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A presentation by Chitkara Business School students to Future group and Ludhiana Associate CEO.

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  • Varied window displat : now a days retailers know that if your product is dosplayed properly acc. to the culture of the state you are operating in , will definaltey help you
  • Count the country and then speak on the 4 things showed here
  • This is not all there is still more
  • In 2881, India had the highest shop density in the world, with 11 outlets for every 1,888people.. The high density restricts their scope of expansion, and thereby ofupgrading. This also means that, except in the case of severely segmented markets, thissector stands little chance of competing against large retailing corporations operatingwith economies of scale.
  • It will bring out many positive changes i.e. improvement in supply chain management. It is noticed that 35-40% of the agriculture produce perishes every year due to poor infrastructure in India and there are only 6522 cold storages in India mainly used for potatoes.Investment in technologies and infrastructure by the retail corporations will act as a boon for our economy.These org will come in with technical know how and expertise and will train indian manpower and hone their skills as suitable for the industry.Moreover small players who have already been working with Internationalchains like Wal-Mart/Carrefour in India have benefitted a lot by manufacturing their private label products & also showcasing ourproducts in their stores by reaching end consumer directly at competitiveprices which would otherwise launching and building a new brand is a task in itself.It is understood that MNC that invest in retail in india would also source indian goods to their international outlets in a big way, thus provide a boost to indian exports. Indian retail chains would get integrated with global supply chain since Fdi will bring in technology, quality standards and marketing.
  • technological know how, soil quality improvement, pesticide and fertilizer usage,grading, sorting, capabilities and increasing availability of low interest credit forfarmers.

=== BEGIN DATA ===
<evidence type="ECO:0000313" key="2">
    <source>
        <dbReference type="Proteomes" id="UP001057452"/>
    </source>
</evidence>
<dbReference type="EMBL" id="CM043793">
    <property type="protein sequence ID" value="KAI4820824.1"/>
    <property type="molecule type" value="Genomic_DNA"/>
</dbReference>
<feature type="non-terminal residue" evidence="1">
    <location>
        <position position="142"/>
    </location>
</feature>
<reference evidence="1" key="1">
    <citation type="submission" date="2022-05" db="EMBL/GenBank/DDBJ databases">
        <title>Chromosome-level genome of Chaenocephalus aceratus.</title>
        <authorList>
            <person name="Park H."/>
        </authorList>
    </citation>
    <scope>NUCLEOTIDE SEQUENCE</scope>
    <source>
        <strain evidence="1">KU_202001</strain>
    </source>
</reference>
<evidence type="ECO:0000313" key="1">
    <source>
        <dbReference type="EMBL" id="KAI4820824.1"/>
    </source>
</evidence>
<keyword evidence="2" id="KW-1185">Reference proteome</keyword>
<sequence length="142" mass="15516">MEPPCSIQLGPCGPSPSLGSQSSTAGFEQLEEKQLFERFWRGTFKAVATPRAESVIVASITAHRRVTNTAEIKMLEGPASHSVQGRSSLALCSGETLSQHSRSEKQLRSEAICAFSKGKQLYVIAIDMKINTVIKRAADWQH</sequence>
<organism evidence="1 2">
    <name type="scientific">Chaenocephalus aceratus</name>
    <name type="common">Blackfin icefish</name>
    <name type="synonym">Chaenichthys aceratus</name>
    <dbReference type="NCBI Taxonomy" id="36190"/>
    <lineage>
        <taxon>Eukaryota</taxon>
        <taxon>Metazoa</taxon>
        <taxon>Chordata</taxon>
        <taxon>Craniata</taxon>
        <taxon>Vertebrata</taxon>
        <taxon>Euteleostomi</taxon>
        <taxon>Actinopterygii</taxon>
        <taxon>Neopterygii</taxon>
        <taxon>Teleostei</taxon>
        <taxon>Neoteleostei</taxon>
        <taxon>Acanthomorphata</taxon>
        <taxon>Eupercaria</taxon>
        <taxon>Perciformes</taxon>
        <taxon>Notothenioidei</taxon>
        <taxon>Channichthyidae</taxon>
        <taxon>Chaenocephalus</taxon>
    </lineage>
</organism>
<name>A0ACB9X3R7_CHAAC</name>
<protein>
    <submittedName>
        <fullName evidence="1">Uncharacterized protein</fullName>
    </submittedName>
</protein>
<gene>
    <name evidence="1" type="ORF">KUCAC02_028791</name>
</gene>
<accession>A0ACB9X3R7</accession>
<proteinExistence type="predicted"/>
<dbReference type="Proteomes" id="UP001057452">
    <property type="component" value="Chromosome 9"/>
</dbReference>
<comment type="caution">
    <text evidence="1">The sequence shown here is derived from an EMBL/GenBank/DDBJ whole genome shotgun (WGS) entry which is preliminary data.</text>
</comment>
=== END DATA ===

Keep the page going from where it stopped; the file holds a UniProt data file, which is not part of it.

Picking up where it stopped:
• After observing the opportunities and challenges, the views of different org. and the benefits that are likely to take place in indian economy..the panel recommends that fdi in multi brand retail should be allowed but a cap of 49% should be imposed to protect the interest of small and medium size retailers and give them a breathing space to adjust themselves to the new environment and also work to bring in their competitive advantage. China opened the fdi 49% in 1992 and has been immensely benefitted due transfer of technical know how and increased exports there are currently appx 40 foreign players contributing to org retail sector. Now, its time for india to open the borders and be benefitted by the retail growth.A major proportion of initial FDI should be invested in developing back endinfrastructure. For e.g. the foreign partners need to tell the total amount thatthey will be investing in next five years. Out of these atleast 80% of the FDIhas to be made in initial three years.We talked of large percentage of agriculture produce getting wasted annually. Well investment in technology and supply chain will surely prevent such wastages consequently curb the supply caused inflation which is currently hovering around 15.46%.
  • It is well noted that urban migration has created a significant excess of labour in India's largeand medium-sized cities. Retail jobs can offer a viable career opportunity for the urbanunemployed who may lack in formal education and training, just as they can for those inrural areas. Rather than stipulating employment conditionalities that may obstructemployment generation in urban areas, alternative incentive structures may be used toencourage companies to train and employ youth in the areas in which retail outlets arelocated - both rural and urban.Additionally, if incentive structures or conditionalities are imposed, they should be mandatedupon both domestic and foreign funded retail chains equally.Furthermore, it is being discussed that retailers should be restricted to larger citiesof 10 lakh or more. This point is in direct conflict with a stipulation requiring the hiring ofrural youth, who will likely be unable to travel to their place of employment in a consistent,cost-effective manner.
  • And u can well see difference in the share of spending in these 3 categories by rural and urban households.